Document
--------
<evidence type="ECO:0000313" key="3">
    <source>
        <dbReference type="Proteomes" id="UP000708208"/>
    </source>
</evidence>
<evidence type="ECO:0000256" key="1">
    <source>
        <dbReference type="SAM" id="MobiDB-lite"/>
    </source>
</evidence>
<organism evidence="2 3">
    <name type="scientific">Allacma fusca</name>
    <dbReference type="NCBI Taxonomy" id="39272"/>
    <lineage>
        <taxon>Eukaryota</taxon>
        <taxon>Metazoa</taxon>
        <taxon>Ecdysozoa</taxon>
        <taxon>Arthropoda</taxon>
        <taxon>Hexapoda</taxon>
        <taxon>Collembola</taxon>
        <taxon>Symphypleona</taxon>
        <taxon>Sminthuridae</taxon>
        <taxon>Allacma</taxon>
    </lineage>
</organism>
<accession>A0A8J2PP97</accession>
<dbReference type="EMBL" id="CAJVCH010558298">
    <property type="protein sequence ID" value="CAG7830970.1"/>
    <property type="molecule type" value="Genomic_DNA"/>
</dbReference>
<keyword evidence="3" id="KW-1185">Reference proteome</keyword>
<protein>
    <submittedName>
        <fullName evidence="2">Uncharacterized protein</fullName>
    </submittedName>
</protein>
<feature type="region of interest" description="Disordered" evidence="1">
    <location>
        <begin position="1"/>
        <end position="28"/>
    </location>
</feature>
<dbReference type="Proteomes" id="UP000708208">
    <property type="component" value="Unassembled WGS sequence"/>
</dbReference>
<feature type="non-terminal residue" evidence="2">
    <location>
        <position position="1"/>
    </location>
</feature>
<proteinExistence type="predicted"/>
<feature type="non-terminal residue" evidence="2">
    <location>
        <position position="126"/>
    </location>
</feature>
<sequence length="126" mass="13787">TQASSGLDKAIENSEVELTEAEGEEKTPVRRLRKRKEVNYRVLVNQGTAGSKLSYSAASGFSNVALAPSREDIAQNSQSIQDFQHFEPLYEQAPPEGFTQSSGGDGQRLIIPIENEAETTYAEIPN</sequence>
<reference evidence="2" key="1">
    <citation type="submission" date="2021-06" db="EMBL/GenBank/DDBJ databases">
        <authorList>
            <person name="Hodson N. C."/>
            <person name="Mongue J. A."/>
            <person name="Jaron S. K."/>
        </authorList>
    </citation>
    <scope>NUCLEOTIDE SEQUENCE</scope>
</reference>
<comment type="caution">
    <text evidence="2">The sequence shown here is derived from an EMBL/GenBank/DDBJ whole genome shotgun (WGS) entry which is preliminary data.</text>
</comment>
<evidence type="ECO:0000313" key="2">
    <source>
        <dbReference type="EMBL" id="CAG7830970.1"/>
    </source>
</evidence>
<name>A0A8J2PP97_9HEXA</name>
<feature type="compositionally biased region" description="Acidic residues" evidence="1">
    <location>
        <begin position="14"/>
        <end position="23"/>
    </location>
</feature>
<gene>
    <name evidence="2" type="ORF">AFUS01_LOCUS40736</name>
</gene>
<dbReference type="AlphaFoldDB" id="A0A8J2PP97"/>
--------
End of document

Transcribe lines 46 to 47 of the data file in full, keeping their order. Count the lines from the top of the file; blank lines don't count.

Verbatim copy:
<feature type="non-terminal residue" evidence="2">
    <location>